This is an article written by Goshen College tennis player Sheldon Good. It looks at how tennis mimics life, specifically in the area of conflict resolution. I think it is a good reminder that the skills we learn on the tennis court translate to such larger life situations.
Sports have the ability to bring out the best and worst in people. I’ve played tennis since I was five years old but only really got into it around the fifth and sixth grades. When I was in high school, my coach shared with me a saying that will forever be etched in my mind: tennis is life; life is tennis. What this means is that how you act on the court is congruent with how you live life. In other words, tennis is a microcosm of life and how we deal with life’s successes and disappointments.
In many ways, tennis shows how I deal with conflict. Athletics tend to do this, but I think tennis does this in a special way. You’re out there all alone – no coach, no one to tell you what you’re doing wrong, no one to encourage you (unless, on the rare occasion, there are fans present!), nobody to get you water when you need it. It is just you, the ball, and your opponent. You must figure out and exploit your opponent’s weaknesses while disguising your own. You must avoid your opponent’s strengths while playing to your own.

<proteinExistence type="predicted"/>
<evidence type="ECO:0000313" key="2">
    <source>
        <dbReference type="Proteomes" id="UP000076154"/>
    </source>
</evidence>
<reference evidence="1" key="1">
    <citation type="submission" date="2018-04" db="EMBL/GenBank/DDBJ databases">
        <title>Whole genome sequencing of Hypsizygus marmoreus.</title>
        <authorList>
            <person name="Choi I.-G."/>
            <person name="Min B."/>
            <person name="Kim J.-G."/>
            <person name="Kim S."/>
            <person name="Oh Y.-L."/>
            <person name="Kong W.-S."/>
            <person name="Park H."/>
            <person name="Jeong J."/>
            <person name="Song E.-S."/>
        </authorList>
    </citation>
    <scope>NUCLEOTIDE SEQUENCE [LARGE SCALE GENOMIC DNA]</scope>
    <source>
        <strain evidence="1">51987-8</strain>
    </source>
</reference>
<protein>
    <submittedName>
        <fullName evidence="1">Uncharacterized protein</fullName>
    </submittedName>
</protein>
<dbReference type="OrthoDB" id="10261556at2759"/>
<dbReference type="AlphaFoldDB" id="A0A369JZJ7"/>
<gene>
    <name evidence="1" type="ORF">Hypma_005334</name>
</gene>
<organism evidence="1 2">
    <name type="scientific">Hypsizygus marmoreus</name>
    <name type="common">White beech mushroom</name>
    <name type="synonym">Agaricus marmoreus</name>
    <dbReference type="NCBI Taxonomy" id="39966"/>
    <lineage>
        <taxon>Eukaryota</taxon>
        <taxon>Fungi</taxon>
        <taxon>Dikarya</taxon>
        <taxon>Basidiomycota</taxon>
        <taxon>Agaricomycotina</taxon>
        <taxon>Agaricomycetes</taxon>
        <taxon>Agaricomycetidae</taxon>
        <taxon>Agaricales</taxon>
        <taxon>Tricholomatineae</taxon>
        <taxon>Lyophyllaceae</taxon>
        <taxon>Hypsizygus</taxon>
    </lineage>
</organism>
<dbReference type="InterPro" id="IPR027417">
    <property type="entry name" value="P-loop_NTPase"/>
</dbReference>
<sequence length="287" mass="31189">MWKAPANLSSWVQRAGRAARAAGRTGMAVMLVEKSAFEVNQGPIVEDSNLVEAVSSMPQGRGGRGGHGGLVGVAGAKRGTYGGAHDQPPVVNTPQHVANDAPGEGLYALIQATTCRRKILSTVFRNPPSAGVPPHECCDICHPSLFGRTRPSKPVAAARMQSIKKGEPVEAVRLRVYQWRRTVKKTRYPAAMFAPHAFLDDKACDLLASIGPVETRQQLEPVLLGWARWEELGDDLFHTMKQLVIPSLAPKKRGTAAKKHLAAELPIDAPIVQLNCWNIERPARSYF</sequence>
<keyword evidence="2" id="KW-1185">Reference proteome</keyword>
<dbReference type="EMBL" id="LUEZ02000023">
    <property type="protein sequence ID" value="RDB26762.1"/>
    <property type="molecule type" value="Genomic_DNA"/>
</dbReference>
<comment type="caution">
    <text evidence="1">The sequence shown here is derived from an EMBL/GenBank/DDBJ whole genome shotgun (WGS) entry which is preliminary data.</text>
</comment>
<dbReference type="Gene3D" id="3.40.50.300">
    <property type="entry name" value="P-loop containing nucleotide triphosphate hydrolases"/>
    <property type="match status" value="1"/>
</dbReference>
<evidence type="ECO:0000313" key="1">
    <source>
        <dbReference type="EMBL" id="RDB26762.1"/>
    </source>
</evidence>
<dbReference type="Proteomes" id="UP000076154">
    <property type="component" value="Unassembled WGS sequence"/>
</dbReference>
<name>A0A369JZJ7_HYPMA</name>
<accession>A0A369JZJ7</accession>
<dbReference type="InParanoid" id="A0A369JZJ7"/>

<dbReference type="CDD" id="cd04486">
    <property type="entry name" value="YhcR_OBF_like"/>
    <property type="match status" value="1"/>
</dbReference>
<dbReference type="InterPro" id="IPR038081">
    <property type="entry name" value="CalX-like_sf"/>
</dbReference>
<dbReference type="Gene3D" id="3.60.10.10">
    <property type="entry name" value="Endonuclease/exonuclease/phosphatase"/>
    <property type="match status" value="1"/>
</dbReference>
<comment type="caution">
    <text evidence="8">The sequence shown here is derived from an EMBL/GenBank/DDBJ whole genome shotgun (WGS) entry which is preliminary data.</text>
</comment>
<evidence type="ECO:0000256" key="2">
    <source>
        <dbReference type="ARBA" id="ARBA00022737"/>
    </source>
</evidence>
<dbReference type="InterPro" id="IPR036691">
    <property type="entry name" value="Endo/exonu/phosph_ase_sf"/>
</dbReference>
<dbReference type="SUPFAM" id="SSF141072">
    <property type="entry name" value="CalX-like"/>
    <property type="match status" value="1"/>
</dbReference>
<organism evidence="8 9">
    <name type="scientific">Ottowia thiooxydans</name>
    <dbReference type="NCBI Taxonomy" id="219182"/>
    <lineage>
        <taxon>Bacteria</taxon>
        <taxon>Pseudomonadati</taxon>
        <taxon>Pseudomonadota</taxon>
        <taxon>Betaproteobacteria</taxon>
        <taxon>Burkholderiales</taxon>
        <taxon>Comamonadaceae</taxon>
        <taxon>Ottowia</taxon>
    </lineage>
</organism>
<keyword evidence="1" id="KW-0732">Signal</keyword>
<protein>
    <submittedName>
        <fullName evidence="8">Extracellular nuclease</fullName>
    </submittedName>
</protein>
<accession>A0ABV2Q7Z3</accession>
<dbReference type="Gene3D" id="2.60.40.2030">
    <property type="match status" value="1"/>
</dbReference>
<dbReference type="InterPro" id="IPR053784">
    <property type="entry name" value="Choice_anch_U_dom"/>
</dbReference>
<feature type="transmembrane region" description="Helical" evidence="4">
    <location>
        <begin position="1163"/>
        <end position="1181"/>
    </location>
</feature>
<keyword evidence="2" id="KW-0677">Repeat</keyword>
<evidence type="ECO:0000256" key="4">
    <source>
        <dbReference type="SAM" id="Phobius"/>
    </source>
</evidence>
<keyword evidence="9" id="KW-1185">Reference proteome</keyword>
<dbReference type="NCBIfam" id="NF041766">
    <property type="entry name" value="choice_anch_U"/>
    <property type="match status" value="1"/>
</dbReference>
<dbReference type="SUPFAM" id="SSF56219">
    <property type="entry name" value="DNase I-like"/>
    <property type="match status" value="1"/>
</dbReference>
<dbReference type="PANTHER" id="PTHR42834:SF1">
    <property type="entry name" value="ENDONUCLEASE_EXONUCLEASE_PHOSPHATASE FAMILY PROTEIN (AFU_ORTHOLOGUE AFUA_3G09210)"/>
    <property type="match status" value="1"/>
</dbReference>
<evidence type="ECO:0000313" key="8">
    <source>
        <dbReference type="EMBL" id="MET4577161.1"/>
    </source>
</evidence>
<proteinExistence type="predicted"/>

Dealing with conflict comes into play most often when you’re losing. How will I react? Will I deal with the situation or avoid it? Will I challenge my opponent by playing aggressively or play cautiously and allow my opponent to make a mistake? You must develop a high level of self-awareness in order to call on the right attitude and abilities in times of struggle. You must be able to use the tension of a crucial point in the match to your success. All the while, you must display utmost respect for yourself and your opponent (and your equipment!).
Tennis is a simple game. But it provides context for how to deal with conflict and transform problems into successes. Ultimately, you can only control your shots, not your opponents. You win in tennis by hitting better shots. In life, we must learn how to transform conflict better.
--Sheldon Good, Goshen tennis team, September, 2008